This is an archived copy of the 2020-2021 bulletin. To access the most recent version of the bulletin, please visit https://academicbulletins.sc.edu.
The Ph.D degree in mathematics at the University of South Carolina serves to prepare students for professional careers in academic research, college and university teaching, business, industry, and government.
- Students will demonstrate mastery of the core mathematical areas of analysis and either abstract algebra or foundations of computational mathematics. Students will not only master content in these areas, but they will also develop and hone expository skills approaching the level necessary for them to write a dissertation.
- Students will select a research problem or problems in consultation with their dissertation advisor (major professor). Students will then write a dissertation on the results of their research, consisting of publishable contributions that build on the existing literature.
- We expect all students to write cogent and convincing mathematics, using contemporary presentation standards.
- The Department expects graduates to be able to orally communicate sophisticated mathematics at the level of a professional mathematician.
- Students will demonstrate proficient teaching in a variety of settings. These include, for example, serving as a teaching assistant for calculus I or II, or serving as instructor of record for college algebra, pre-calculus, calculus for business and social sciences, finite math, discrete math, calculus I, II, III, or elementary differential equations.
Degree Requirements (60 Post-Baccalaureate Hours)
The PhD is designed to produce a skilled, professional mathematician who is trained to conduct research in mathematics, function effectively as a classroom teacher at the college level, or become a professional practitioner in an industrial, business, government, or national laboratory setting.
Each candidate for the PhD degree is required to complete a minimum of 60 hours of course work beyond the baccalaureate degree, including 12 credit hours of dissertation research and writing (MATH 899). Students are advised by a doctoral committee. This committee is generally chaired by the major professor (dissertation supervisor) and consists of at least four members, one from outside the department. The core members are writers of the student’s Comprehensive Exams.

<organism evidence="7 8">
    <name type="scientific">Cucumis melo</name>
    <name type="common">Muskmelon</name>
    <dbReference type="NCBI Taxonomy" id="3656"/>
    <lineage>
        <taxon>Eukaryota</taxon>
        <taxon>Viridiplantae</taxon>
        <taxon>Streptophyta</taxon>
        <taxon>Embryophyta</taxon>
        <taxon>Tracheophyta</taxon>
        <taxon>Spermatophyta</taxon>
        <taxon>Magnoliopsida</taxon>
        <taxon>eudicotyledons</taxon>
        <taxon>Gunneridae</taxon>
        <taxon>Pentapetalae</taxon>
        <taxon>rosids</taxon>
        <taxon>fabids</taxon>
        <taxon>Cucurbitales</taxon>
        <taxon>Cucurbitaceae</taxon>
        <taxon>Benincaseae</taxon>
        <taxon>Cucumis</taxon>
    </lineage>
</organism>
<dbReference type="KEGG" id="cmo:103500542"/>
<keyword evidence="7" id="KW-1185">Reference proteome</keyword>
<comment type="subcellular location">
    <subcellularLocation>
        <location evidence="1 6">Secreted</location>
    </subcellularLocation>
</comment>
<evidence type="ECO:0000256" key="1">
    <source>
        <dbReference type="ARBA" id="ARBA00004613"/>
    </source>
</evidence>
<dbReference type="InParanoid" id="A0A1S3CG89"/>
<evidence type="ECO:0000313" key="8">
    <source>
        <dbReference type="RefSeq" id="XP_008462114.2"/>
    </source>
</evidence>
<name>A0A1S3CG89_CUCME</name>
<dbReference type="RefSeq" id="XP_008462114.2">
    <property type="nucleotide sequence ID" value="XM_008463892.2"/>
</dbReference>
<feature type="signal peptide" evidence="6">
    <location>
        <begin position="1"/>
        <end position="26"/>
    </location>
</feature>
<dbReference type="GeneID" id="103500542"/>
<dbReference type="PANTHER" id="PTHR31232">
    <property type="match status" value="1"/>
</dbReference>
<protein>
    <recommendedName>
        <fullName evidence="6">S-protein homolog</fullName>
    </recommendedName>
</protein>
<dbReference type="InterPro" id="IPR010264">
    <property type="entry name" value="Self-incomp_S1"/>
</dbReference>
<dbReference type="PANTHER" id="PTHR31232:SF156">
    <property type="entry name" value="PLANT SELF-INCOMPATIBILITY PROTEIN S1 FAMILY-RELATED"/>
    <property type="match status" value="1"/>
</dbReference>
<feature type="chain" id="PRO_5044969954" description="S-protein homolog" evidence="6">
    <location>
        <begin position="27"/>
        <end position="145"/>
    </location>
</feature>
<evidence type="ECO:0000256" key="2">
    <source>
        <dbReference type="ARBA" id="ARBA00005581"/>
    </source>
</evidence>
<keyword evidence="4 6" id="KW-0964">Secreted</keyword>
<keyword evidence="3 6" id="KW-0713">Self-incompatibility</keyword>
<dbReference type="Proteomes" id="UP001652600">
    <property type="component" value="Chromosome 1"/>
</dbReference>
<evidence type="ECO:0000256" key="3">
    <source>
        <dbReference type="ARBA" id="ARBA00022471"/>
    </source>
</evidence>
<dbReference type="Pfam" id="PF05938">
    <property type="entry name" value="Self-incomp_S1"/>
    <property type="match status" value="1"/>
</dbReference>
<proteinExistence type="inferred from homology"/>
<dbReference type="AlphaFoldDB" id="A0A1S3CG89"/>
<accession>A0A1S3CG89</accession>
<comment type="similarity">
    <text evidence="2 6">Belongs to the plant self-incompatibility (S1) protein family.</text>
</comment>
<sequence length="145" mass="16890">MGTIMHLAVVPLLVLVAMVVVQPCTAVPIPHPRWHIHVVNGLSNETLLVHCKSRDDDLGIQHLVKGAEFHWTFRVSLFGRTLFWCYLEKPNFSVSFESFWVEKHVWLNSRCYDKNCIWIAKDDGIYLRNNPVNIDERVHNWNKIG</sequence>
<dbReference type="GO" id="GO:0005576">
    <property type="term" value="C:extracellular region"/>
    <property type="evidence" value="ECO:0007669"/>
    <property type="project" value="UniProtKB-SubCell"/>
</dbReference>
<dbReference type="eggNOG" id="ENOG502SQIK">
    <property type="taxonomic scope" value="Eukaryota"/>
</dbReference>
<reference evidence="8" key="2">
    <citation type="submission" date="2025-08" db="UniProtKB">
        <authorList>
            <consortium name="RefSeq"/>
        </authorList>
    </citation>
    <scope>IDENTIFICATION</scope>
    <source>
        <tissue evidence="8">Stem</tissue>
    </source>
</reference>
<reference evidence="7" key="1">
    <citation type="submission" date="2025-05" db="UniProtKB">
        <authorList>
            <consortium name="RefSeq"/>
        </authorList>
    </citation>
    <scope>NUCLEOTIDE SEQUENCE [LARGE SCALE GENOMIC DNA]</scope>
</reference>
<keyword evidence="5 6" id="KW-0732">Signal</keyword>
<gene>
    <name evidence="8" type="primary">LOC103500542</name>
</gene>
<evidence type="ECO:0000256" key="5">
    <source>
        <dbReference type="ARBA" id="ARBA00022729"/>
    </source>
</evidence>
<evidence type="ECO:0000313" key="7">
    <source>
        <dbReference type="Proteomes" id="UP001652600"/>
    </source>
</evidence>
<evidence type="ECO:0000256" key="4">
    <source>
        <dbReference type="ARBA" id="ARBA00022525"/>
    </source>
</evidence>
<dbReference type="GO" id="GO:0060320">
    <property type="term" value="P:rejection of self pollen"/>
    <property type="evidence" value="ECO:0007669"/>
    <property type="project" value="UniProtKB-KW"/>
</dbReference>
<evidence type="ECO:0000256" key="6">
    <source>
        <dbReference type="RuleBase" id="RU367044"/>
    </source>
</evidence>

Students pursuing the PhD degree in mathematics are required to take three examinations: the Admission to Candidacy, Comprehensive, and Doctoral Defense Examinations.
The Admission to Candidacy Examination in mathematics consists of two four-hour written examinations and is administered with two options. The first examination for both options is based primarily, but not exclusively, on the content of the one-year sequence in real and complex analysis (MATH 703 - MATH 704). The second examination for the first option is based primarily, but not exclusively, on the subject matter of the one-year sequence in abstract algebra (MATH 701 - MATH 702). The second examination for the second option is based primarily, but not exclusively, on the subject matter of the one-year sequence in the foundations of computational mathematics (MATH 708 - MATH 709). Two attempts of the Admission to Candidacy Examination are allowed. The first attempt should occur before the start of the second year. The second attempt must be made at the next scheduled examination. Exceptions to the time constraint for unusual cases may be petitioned to the Graduate Director. Note that the exams are based upon the content of the various courses; it is not required that the well-prepared student take all, or even any, of these courses, although it is generally advisable to do so. Students need only be admitted to candidacy once: if a student passes the exam based upon one of the options, say MATH 708 - MATH 709 (or respectively MATH 701 - MATH 702); but later wishes to specialize in an area for which the other option is more appropriate, then the content of MATH 701 - MATH 702 (or respectively MATH 708 - MATH 709) should be learned either by taking these courses or by independent study.